Home » Industry » Zim Dollar – More Than the Economics [opinion]

Apiece by Ngoni Nhamoinesu Chivizhe (The Herald, July 11 2014) in response to the one by this writer on the issue of the Zim dollar, reminds one of how some people take economic analysis to be a preserve of economists. People must remember that economics as a social science is a discipline whose theories and principles are not cast in stone.

To say anyone engaged in an economic discourse, who someone views as a non-economist, cannot impart economic wisdom is both unscholarly and absurd. It may be worthwhile to attend to points raised by the economics lecturer on the key question of the Zim dollar which has once again reared its head following Finance Minister Patrick Chinamasa’s pronouncements on the untenability of the multi-currency system.

The first point from Chivizhe’s critique is that no initiated economist knows of any theory or process where a type of currency has a casual effect on productivity and market price which can be deducted using visual analysis.

The effect of liquidity crunch currently being experienced is not casual and can be deducted using visual analysis of what is practically happening in the economy.

The effect of the 2008 hyperinflation was not casual and could be deducted using visual analysis on what was happening in the economy that time.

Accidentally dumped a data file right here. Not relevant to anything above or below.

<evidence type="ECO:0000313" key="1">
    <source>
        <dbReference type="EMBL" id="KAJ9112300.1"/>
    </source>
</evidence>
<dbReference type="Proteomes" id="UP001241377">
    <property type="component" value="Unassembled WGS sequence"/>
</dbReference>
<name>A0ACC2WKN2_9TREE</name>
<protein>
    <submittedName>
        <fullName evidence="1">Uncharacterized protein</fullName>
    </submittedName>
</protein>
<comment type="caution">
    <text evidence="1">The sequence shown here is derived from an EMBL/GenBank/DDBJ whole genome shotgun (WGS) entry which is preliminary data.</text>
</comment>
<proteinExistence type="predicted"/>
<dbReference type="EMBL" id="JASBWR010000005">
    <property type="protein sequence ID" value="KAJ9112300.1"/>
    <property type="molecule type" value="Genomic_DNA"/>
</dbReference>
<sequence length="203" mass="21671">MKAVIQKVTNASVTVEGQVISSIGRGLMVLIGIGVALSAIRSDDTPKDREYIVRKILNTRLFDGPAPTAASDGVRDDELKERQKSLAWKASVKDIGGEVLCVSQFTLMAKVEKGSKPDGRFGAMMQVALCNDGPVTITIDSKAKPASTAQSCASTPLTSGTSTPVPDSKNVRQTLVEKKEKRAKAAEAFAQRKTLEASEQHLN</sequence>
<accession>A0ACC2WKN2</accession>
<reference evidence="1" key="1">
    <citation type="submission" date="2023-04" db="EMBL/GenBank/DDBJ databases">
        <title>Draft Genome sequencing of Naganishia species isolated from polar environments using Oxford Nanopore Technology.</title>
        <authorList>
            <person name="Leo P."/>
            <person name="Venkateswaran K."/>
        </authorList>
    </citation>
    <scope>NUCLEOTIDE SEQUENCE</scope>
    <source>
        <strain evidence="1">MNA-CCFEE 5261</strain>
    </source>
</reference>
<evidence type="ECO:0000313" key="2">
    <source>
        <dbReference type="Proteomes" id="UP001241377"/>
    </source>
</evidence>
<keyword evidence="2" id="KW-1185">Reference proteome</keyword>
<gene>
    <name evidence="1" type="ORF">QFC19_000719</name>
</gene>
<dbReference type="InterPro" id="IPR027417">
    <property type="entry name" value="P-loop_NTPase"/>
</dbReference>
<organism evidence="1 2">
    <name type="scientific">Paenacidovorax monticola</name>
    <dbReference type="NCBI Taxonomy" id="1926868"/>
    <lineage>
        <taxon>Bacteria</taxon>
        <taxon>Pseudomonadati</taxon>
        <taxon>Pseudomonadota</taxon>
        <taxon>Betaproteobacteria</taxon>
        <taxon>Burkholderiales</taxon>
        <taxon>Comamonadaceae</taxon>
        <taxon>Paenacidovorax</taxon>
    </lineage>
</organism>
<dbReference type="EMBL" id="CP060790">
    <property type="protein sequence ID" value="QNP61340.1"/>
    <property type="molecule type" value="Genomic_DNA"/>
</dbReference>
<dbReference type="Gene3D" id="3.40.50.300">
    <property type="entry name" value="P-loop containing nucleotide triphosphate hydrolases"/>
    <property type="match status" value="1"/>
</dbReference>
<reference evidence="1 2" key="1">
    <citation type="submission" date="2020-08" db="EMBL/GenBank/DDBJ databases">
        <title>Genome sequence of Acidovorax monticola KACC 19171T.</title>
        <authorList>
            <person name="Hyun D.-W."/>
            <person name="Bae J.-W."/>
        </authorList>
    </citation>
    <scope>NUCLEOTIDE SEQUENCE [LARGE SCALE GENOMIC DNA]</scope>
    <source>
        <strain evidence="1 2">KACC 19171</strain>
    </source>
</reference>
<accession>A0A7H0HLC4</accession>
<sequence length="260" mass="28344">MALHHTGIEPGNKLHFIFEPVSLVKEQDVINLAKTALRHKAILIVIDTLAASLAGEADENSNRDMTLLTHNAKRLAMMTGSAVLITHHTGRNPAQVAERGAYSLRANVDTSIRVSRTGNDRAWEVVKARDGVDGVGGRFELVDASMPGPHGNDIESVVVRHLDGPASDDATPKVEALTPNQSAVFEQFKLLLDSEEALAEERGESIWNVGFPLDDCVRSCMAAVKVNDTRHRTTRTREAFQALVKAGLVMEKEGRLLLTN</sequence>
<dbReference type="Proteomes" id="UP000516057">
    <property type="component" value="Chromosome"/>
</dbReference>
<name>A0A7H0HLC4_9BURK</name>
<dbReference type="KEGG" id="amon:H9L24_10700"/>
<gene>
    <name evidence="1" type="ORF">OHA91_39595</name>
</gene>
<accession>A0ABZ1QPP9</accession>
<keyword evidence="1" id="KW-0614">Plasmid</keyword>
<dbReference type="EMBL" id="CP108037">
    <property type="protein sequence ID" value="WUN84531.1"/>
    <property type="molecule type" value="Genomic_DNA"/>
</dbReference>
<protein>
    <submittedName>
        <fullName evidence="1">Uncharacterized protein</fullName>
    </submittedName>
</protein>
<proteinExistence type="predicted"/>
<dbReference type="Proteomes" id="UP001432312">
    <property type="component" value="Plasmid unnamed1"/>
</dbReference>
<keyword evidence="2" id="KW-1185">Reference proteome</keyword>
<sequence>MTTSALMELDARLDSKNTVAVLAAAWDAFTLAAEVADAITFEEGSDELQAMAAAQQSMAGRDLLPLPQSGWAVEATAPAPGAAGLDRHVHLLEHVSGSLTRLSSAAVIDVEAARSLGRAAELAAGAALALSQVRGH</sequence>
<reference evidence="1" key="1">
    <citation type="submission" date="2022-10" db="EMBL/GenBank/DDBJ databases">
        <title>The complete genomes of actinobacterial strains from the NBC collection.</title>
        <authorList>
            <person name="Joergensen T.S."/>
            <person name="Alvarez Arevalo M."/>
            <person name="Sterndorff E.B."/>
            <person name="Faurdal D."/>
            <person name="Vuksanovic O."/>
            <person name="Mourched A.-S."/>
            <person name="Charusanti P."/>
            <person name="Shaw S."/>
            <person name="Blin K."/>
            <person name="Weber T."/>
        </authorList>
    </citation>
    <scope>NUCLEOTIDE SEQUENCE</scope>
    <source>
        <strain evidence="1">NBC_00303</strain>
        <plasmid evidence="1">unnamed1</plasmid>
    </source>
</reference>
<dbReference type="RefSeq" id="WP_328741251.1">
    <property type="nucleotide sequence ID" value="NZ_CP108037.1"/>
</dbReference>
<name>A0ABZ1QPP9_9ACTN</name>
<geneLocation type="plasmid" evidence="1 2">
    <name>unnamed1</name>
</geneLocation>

If people cannot visually analyse what they see and feel about the effects of an economic activity, then economics ceases to be a social science.

The second point raised by Chivizhe was on the “high appetite on US dollar”. He wrongly tells the nation that I wanted to say “high demand”.

There is high appetite for the US dollar because the current economic policy does not have a strategic plan of bringing back this country’s sovereign currency.

Policy makers need a strategic framework that drives away from using other nation’s currencies to that of using the Zim dollar and how to protect it from inflationary attacks. Increased gold production, removal of punitive licensing fees and the gradual introduction of Zim dollar was given as the option.

This can be economically critiqued, improved or adopted in the context of bringing confidence to our own currency. Chivizhe should not apply economic theories in a lock, stock and barrel fashion leading to rigidity.